As the draft Mental Health Bill is prepared to be put before Parliament, a former mental health patient and a mental health carer from Wales are heading for London to deliver crucial evidence.
Jo Roberts, previously a mental health patient with experience of sectioning under the Mental Health Act, now employed as an advocate at Hafal, and Vicky Yeates, a carer and senior law lecturer, will be answering on behalf of Hafal – Wales’ principal organisation working for people with serious mental illness. The Committee evidence sessions will provide a chance to argue for alterations to the draft before it becomes law, bringing the biggest change in mental health legislation for over twenty years.
“As people with direct experience of mental health services, and mental health law, it is important that our voices are heard,” said Jo Roberts. “If the Bill goes through as it is, it will be a wasted chance to give people with mental illness the rights that they deserve. We have to fight to the last minute.”
Since its publication in September, the draft Bill has been heavily criticized by both patients and many in the mental health profession. In particular, many critics of the draft Bill are concerned with its concentration on the compulsory treatment of people with serious mental health illness, and its lack of emphasis on rights to early treatment.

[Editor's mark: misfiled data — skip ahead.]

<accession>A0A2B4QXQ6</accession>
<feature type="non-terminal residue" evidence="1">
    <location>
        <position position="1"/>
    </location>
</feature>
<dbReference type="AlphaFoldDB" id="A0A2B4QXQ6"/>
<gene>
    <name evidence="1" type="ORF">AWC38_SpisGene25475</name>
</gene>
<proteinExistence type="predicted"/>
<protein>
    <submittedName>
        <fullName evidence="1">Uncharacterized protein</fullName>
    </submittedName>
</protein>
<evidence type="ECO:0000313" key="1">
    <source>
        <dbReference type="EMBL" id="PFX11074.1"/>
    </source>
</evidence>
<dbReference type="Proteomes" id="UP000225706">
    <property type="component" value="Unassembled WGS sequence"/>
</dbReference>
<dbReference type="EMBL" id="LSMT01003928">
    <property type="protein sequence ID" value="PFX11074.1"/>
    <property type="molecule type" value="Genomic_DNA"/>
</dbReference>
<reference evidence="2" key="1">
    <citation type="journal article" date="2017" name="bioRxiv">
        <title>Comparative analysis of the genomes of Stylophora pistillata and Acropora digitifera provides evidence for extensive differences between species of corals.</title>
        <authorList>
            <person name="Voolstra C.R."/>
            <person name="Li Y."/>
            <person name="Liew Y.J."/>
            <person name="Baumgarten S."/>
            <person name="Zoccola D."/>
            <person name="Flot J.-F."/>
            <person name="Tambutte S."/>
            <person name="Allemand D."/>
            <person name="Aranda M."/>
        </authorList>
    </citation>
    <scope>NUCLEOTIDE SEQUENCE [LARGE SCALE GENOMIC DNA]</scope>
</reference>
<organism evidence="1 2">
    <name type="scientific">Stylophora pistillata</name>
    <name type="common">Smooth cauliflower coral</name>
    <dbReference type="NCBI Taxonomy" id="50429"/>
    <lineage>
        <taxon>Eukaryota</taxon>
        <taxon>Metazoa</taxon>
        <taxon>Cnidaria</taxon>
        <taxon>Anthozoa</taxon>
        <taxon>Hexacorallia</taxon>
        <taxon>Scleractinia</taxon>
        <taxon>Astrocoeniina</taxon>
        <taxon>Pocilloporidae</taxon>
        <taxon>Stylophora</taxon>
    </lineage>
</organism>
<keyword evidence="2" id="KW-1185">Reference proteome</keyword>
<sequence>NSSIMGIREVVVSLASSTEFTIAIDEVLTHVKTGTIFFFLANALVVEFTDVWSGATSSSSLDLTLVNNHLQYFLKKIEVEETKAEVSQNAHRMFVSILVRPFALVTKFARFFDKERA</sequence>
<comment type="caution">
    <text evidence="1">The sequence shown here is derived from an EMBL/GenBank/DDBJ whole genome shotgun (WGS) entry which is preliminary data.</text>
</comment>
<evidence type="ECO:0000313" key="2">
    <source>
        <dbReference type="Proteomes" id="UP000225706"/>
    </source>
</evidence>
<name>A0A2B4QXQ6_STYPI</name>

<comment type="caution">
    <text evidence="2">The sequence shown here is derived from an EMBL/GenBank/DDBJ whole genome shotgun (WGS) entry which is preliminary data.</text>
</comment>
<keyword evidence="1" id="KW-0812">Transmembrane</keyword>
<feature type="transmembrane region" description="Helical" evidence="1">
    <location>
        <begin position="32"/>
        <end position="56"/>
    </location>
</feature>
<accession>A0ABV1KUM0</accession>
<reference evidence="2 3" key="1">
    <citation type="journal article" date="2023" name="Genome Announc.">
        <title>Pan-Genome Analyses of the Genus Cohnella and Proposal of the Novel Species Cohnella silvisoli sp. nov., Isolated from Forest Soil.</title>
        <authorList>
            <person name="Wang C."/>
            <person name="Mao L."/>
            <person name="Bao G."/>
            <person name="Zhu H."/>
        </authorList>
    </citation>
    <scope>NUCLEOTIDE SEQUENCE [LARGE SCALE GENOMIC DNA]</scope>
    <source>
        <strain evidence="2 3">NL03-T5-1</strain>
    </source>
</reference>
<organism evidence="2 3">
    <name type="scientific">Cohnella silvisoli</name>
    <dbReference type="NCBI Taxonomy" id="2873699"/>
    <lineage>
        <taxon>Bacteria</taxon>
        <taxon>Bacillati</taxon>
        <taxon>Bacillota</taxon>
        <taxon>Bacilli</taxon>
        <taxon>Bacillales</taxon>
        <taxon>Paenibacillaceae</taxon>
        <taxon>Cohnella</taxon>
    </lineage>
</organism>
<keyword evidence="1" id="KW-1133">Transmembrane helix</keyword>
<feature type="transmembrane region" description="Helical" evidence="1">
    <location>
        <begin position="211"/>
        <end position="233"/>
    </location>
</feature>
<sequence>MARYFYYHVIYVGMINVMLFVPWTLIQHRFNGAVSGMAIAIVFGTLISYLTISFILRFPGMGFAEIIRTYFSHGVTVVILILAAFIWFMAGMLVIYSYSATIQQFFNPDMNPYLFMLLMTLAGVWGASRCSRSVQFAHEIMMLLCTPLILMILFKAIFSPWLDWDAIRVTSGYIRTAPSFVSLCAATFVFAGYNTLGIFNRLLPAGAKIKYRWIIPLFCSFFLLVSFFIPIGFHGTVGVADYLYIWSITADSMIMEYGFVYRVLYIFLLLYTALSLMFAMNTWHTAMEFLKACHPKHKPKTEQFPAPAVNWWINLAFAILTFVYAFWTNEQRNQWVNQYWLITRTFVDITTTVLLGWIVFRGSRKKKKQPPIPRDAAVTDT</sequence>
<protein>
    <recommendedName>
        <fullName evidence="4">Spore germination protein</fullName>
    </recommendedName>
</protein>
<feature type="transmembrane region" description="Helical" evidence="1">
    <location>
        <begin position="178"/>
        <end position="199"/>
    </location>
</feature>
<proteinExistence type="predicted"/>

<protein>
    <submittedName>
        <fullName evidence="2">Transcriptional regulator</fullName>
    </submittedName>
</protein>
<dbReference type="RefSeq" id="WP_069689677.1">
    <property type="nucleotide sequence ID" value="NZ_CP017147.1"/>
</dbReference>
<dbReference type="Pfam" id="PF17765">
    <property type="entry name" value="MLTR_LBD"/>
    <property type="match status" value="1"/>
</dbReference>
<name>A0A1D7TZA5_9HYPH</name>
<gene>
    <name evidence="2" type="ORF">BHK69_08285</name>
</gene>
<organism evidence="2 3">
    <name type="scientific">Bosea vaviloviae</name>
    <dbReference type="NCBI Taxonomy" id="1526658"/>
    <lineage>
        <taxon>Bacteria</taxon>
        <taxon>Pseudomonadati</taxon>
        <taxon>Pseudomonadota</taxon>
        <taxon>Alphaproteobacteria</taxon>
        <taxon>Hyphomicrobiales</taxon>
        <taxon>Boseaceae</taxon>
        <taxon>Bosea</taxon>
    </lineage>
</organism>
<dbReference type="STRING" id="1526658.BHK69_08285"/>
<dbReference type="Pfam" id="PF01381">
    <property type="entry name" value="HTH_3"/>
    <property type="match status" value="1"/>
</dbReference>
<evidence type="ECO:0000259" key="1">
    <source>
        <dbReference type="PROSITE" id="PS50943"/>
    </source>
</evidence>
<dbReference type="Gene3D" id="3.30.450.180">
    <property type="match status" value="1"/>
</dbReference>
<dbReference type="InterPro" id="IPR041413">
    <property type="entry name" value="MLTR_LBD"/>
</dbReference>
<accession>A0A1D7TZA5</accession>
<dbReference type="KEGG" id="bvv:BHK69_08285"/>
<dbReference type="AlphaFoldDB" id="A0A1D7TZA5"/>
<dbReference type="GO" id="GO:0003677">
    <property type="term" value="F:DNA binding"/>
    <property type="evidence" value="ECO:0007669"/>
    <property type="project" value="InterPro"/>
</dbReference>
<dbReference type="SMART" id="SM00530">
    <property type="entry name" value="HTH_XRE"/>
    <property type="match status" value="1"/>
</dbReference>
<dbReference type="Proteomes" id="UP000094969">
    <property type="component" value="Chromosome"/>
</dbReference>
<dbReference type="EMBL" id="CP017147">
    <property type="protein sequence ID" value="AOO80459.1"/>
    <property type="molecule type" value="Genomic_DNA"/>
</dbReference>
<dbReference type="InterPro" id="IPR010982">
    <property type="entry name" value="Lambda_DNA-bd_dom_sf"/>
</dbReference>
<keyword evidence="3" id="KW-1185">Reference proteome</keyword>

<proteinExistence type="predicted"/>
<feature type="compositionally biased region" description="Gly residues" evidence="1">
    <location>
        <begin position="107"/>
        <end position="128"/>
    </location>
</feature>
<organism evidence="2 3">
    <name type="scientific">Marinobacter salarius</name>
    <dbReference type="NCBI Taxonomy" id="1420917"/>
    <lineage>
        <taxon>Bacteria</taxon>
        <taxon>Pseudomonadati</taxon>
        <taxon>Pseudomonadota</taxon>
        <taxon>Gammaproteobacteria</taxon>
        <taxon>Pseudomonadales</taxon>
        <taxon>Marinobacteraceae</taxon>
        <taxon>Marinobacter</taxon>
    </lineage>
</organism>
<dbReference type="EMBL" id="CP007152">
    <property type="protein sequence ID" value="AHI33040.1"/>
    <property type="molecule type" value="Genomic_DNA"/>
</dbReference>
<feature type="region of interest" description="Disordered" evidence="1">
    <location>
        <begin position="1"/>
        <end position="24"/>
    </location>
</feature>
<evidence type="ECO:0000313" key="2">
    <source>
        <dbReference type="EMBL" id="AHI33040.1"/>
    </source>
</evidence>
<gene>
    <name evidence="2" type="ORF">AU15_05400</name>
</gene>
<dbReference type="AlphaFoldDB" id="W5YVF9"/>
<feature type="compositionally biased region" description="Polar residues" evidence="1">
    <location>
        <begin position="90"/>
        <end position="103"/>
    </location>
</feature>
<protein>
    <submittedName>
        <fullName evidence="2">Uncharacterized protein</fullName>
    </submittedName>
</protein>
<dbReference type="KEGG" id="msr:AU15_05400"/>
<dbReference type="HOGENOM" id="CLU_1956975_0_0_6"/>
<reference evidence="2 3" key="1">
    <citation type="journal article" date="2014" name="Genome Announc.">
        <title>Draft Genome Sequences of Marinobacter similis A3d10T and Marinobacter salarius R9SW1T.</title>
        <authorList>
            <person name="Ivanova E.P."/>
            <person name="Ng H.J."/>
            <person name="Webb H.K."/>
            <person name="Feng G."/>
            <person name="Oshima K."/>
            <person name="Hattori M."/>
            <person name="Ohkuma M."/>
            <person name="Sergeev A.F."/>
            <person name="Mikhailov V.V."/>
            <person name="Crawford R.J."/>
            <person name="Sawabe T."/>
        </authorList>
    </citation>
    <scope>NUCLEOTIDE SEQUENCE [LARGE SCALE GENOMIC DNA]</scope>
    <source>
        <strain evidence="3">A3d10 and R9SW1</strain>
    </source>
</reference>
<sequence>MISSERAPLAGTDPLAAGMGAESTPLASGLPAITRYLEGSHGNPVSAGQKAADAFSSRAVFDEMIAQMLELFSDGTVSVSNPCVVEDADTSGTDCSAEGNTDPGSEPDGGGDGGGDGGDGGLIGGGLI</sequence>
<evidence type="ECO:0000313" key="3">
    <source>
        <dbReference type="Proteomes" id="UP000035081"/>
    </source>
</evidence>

Vicky Yeates commented: “The National Service Frameworks for England and Wales include, as standard one, the laudable aim of combating the stigma associated with mental disorder. This Bill, with its repeated focus on risk, promotes an association between mental disorder and criminality. This is stigma inducing, not reducing.
“Also, whilst no one would argue with the right of users to appoint their own advocates, this does not justify removing altogether the nearest relative concept and attendant rights. The main thrust of such rights is that of challenging compulsion before it is imposed. Any reduction in this right would involve a major shift of power to the state.
“Users and carers want effective early treatment for what is an illness and to be treated with the same respect and dignity as people with a physical illness. Instead, the Bill emphasises the need to control and contain those with mental health problems. This will divert desperately needed resources away from patient care. Wales is already struggling: this Bill will seriously retard progress which has been hard won.”
The Committee inquiry will lead to a report, published together with the evidence on which it is based, setting out recommendations to the Government on how to improve the draft Mental Health Bill before it is formally introduced into Parliament. The Committee has to report by the end of March 2005.
Bill Walden-Jones, Chief-Executive of Hafal, said: “As a charity run by people with direct experience of mental health illness, we are keenly aware of the flaws in the new draft of the Bill. At the evidence session today, we have an important opportunity to represent the best interest of users and their families in Wales and to have a positive influence on the final Bill.”